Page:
alliteration

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alliteration

(əlĭt'ərā`shən), the repetition of the same starting sound in several words of a sentence. Probably the most powerful rhythmic and thematic uses of alliteration are contained in Beowulf, written in Anglo-Saxon and one of the earliest English poems extant. For example:
Ða com of more under mist-hleopum
Grendel gongan; Godes yrre baer …
(Then came from the moor, under the misty hills,
Grendel stalking; the God's anger bare).
Beowulf, Book XI
The poet was drawing here on an even older Germanic tradition, just as he was setting a high standard for other poets in Anglo-Saxon, who produced such alliterative works as Widsith, Deor's Lament, The Wanderer, The Seafarer, and The Ruin. Although the tradition lay dormant for centuries, an alliterative revival occurred in England in the mid-1400s, as evidenced by such masterworks as Piers Plowman and Sir Gawain and the Green Knight (see Langland, WilliamLangland, William,
c.1332–c.1400, putative author of Piers Plowman. He was born probably at Ledbury near the Welsh marshes and may have gone to school at Great Malvern Priory. Although he took minor orders he never became a priest.
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; Pearl, ThePearl, The,
one of four Middle English alliterative poems, all contained in a manuscript of c.1400, composed in the West Midland dialect, almost certainly by the same anonymous author, who flourished c.1370–1390.
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). Shakespeare parodies alliteration in Peter Quince's Prologue in A Midsummer Night's Dream:
Whereat, with blade, with bloody blameful blade,
He bravely breach'd his boiling bloody breast.
Modern poets have continually renewed the possibilities of alliteration, e.g., Gerard Manley Hopkins's "Pied Beauty":
Glory be to God for dappled things …
Landscapes plotted and pieced—fold, fallow and plough;
And áll trádes, their gear and tackle and trim.
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alliteration

the use of the same consonant (consonantal alliteration) or of a vowel, not necessarily the same vowel (vocalic alliteration), at the beginning of each word or each stressed syllable in a line of verse, as in around the rock the ragged rascal ran
Collins Discovery Encyclopedia, 1st edition © HarperCollins Publishers 2005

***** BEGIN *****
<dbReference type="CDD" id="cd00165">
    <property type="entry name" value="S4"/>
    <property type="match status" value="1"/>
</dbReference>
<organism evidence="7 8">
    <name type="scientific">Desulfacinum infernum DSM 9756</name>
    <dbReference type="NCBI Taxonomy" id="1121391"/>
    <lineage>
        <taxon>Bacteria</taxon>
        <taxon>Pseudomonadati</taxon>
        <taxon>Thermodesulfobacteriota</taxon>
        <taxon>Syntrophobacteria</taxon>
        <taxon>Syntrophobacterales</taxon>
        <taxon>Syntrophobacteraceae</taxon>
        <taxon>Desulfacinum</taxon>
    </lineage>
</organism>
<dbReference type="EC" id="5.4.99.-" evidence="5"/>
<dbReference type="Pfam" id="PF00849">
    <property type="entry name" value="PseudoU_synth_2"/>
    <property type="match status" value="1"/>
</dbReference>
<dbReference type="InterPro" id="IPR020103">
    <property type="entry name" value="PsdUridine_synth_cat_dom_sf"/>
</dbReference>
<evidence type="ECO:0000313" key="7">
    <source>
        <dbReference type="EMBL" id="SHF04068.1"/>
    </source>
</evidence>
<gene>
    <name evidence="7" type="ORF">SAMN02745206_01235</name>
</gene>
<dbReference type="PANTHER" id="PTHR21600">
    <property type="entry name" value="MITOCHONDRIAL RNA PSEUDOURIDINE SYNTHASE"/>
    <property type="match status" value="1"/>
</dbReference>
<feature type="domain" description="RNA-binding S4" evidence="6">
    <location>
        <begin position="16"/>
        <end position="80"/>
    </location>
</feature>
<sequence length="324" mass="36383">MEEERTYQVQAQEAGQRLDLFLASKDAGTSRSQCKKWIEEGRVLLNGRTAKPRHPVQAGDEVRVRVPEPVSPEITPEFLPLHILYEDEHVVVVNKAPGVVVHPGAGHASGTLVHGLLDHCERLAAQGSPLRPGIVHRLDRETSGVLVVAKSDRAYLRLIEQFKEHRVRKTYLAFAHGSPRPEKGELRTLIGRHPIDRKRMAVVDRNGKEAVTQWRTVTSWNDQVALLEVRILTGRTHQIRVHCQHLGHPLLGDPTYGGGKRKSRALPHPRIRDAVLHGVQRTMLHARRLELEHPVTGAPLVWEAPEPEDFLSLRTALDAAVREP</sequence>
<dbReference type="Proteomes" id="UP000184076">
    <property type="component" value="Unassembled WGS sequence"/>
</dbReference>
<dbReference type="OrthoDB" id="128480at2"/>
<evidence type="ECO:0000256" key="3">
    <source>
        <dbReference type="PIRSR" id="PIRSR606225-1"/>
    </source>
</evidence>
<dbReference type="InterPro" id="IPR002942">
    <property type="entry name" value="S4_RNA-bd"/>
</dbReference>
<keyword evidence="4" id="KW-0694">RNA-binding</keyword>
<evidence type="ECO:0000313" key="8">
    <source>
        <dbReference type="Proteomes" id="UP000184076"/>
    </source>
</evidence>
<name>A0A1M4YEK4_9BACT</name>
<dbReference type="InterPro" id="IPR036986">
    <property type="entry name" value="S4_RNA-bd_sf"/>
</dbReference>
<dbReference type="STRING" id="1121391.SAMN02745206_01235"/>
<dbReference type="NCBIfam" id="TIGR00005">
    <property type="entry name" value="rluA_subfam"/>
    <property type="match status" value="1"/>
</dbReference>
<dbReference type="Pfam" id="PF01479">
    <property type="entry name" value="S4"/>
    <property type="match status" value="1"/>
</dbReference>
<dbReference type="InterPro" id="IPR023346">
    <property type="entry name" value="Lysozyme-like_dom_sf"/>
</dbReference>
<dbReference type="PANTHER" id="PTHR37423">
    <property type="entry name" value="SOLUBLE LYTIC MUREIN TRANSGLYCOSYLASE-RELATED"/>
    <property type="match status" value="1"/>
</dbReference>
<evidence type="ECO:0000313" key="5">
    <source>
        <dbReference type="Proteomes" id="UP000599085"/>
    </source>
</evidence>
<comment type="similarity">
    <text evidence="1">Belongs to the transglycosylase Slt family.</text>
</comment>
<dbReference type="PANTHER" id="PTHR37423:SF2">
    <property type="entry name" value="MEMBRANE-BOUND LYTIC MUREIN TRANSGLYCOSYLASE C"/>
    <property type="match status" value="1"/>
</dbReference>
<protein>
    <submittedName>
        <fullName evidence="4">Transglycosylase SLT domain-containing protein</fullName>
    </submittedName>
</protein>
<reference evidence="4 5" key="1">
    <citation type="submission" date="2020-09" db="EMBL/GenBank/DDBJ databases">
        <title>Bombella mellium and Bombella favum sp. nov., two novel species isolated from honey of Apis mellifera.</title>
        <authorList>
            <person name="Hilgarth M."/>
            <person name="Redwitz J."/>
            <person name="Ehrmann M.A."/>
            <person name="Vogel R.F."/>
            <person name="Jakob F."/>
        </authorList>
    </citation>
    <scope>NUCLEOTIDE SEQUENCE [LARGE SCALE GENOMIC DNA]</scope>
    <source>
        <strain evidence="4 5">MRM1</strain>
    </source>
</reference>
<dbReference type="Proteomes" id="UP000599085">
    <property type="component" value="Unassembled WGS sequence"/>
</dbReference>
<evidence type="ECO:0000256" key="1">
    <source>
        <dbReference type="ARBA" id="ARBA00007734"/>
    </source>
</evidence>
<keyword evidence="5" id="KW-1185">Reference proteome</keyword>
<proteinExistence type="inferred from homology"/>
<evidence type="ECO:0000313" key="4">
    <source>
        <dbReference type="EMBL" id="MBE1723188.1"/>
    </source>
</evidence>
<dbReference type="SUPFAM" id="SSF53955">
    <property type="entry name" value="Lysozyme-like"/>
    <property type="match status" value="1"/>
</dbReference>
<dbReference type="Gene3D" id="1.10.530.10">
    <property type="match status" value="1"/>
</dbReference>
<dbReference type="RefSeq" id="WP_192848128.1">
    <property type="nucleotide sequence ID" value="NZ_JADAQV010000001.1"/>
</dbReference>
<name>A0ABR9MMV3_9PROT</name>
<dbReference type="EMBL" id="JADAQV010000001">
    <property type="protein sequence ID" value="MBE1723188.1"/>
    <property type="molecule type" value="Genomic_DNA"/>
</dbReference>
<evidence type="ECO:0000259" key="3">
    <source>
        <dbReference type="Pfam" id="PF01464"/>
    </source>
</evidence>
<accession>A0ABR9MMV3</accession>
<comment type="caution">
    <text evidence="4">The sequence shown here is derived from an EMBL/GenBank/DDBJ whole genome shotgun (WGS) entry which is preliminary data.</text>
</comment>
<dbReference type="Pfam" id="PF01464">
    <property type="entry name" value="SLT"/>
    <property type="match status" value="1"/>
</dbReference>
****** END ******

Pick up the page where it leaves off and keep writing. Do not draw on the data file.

References in periodicals archive ?
The first four lines alliterate on all four beats, which the poets of the 14th-century alliterative revival--but never Old English poets--sometimes did.
Although the first syllable of "overseas" is in a position of iambic metrical stress, in Anglo-Saxon verse, prefixes such as "over-" ("ofer-" in Old English) are always unstressed; hence the alliterative stress falling on the "s" sound in "overseas" Similarly, the iambically stressed "still" does not alliterate because, in alliterative verse, prepositions tend not to be stressed; and though "swarmed" is iambically unstressed, in alliterative verse, where unstressed syllables are largely discretionary, verbs, especially significant ones, are more likely to be stressed.
Here Grendel is given words to speak in which the first stressed syllable of what we would call the a-verse if we were describing Old English poetry alliterates with the first stressed syllable of the following b-verse, and there is more to his use of repeated sounds than this, as we can also hear if we read his words aloud with forceful aspiration.
We say that kids must learn to read, but if they do not like to read and do not read unless they are forced to, then they are alliterate (those who can read but do not).
In a hundred and forty-one bouncy quatrains, it tells how an expedition sails away to follow a blank chart, on a ship manned by a captain and crew all of whose names alliterate: a Bellman, a Butcher, a Baker, a Banker, a Broker, a Barrister, a Boots, a Bonnetmaker, a Billiard-marker, and a Beaver.
Unlike so often, this effect cannot be blamed on the writer's quest for material that would alliterate: "knarrez" appears in a line where the alliterant is "w".
Words twist, alliterate, rhyme and change as the reader is invited to participate in what feels like a private joke.
companies on the same day, October 12, which press releases called "$2 Million Tuesday." Settlements, which were paid in addition to back usage fees, totaled just over $2.2 million, but that didn't alliterate as well, according to Bob Kruger, the alliance's vice president of enforcement.
Here, we are not dealing with illiterate people in the traditional meaning of the word; we are dealing with "alliterate" people--those who have the ability to read and write but who may choose not to do so.
Interpreting that work invariably runs up against the double-bind of needing to alliterate, and of making sense of the plural verb.
charts will be useful for medieval scholars as well, who will recognize the similar style of medieval commentaries, which involves a kind of lexico-syntactic associative echoing, at once ornamental and magical, that fits words together that iterate, alliterate or assonate in order to stress the mutual relationship of their nomen and essentia--phenomena seen in texts as diverse as Beowulf, Welsh alliterative poetry, the 14th century Chide moralise?, even Jean-Paul Sartre's The Flies (character's names reflect their essence).
Ugbomah's reference to Izaga, Izizi, and Iyege is a derogatory reference to the alliterate titles of many "ritual" and "epic" films, aside from which there is also the question of the obligatory special effects used in the so-called epics to make them sell.